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Busy week for health care issues

Last Friday marked another important legislative deadline. Bills that have passed either the House or the Senate had until this deadline to have been considered and passed out of committee by the other chamber in order to remain alive for further consideration. This week is the last of the "regular" session, leaving only bills exempted (budget, taxes, etc.) from normal legislative deadlines for work during the wrap-up session in May.

The health committees considered a significant number of bills affecting patients and providers. The following KMS-supported bills advanced from the Senate committee after securing House passage and will be voted upon by the full Senate this week.

  • House Bill 2027 allowing providers of direct primary care (ie. concierge medicine) to bill patients for anatomic pathology services so long as the provider and the cost of services is disclosed to the patient. The contents of the following bill, HB 2045, were amended in to HB 2027.
  • House Bill 2045 reinstates institutional licenses for physicians employed by state institutions to provide mental health services under a protocol with a physician holding an unrestricted license. The bill was also amended to strengthen protections for physicians who make good faith reports, pursuant to state law, about other practitioners who have committed acts which are grounds for disciplinary action by the Board. Under current law, reporting physicians are granted immunity when such reports are made in good faith. This amendment allows reporting physicians to be awarded attorney's fees and expenses in the event they have to defend themselves if they are sued for making such reports.
  • House Bill 2121 requires physicians to report vaccinations to the state's immunization registry, webIZ, beginning in 2020, allowing time to ensure compliance and EMR compatibility.
  • House Bill 2044 expanding KanCare, our state's Medicaid program to more than 144,000 uninsured Kansans, passed out of the Senate Public Health and Welfare Committee and is slated for debate by the full Senate on Monday, March 27.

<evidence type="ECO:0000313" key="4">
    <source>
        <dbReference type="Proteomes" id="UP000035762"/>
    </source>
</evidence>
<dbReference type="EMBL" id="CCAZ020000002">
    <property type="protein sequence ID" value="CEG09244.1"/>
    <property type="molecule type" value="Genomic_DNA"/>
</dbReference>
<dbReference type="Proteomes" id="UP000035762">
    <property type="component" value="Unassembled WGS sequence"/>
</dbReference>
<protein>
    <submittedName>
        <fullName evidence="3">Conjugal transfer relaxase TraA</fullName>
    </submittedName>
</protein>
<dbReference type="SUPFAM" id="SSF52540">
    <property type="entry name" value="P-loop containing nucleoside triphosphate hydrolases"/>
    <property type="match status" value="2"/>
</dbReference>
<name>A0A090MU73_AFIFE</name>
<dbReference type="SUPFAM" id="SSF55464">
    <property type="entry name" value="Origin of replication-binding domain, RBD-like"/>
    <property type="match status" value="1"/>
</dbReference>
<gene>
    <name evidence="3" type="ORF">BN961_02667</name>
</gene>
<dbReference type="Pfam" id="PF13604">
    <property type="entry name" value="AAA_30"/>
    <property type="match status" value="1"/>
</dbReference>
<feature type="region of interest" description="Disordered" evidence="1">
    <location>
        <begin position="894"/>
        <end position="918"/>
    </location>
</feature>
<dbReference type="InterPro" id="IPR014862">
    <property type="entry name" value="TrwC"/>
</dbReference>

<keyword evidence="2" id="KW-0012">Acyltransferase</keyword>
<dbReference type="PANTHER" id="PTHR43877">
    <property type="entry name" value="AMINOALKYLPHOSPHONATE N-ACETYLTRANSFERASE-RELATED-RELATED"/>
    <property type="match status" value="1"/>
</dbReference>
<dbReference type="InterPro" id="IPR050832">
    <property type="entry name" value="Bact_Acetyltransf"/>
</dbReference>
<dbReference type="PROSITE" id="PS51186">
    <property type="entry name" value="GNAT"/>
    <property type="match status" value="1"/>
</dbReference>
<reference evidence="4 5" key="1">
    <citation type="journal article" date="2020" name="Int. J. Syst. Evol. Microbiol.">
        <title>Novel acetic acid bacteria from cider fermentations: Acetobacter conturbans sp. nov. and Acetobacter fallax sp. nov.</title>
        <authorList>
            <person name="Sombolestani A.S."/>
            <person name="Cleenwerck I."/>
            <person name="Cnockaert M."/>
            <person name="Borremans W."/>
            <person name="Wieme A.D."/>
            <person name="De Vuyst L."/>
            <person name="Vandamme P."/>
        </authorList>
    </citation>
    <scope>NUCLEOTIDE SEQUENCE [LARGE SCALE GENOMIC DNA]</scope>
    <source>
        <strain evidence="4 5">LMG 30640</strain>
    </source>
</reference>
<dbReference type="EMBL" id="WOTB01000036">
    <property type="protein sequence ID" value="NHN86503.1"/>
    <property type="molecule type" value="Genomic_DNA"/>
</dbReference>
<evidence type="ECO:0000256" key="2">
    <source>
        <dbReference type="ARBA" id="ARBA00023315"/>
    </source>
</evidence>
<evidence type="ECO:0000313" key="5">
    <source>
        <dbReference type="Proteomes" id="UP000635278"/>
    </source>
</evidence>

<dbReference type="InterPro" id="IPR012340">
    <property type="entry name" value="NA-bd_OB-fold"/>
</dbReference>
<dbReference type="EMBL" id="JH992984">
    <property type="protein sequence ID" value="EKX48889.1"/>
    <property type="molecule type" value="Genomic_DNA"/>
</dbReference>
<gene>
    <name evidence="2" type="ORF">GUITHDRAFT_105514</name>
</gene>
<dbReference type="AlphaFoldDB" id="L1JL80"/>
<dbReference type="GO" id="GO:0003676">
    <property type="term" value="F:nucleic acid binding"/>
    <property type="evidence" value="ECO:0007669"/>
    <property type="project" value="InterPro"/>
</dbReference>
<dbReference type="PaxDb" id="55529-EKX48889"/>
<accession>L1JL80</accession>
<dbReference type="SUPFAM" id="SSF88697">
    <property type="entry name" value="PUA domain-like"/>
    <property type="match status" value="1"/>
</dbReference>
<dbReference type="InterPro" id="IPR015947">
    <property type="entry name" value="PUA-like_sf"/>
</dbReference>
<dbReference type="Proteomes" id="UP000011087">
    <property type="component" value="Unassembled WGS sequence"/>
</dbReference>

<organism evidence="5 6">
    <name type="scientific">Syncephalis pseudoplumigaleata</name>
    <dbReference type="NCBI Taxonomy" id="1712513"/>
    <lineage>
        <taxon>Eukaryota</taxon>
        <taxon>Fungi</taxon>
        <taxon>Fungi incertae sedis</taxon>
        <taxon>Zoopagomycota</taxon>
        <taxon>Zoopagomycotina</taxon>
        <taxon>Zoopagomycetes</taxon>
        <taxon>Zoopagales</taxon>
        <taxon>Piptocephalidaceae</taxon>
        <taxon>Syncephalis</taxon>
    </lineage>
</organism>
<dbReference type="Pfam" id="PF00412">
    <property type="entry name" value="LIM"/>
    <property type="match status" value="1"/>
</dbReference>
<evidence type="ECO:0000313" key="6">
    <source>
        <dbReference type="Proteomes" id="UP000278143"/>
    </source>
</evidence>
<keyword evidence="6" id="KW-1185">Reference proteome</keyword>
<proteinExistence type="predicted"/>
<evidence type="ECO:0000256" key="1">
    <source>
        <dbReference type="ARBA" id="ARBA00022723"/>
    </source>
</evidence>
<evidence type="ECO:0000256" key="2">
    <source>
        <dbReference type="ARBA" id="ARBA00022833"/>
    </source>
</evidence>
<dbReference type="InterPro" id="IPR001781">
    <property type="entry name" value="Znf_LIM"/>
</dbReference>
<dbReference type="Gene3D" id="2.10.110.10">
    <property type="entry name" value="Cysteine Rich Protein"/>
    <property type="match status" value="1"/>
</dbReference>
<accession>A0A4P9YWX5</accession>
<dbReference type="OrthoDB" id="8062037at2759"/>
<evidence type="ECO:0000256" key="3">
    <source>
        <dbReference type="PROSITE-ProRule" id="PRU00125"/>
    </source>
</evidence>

• House Bill 2217 establishes a statewide protocol for the procurement, administration and reporting of opioid antagonists by first responders, school nurses, bystanders and law enforcement. Kansas was just one of four states that had not passed legislation relating to opioid antagonists.
  • House Bill 2026 now includes the contents of Senate Bill 69, a bill introduced by a group of health care provider organizations, including KMS, to address unresolved problems within the KanCare program. The bill is aimed to increase standardization, encourage uniform processes and to improve the appeals process for claims adjudication. SB 69 passed the Senate 36-4, and its contents were then amended into HB 2026 so as to provide a second means of passing this legislation to the House for consideration prior to first adjournment on Friday, March 31.

Though these are the bills that remain active this session, there are dozens of other bills affecting the practice of medicine that were introduced, heard, defeated and stalled over the course of the session. The KMS Legislative Committee met to discuss each of them; to clearly form and articulate our position and to ensure the best possible representation of Kansas physicians on each of these legislative proposals. Over the legislative break and during the summer and fall, we will continue to study those proposals likely to resurface in the future.

For more information about legislative matters, please contact KMS Director of Government Affairs, This email address is being protected from spambots. You need JavaScript enabled to view it..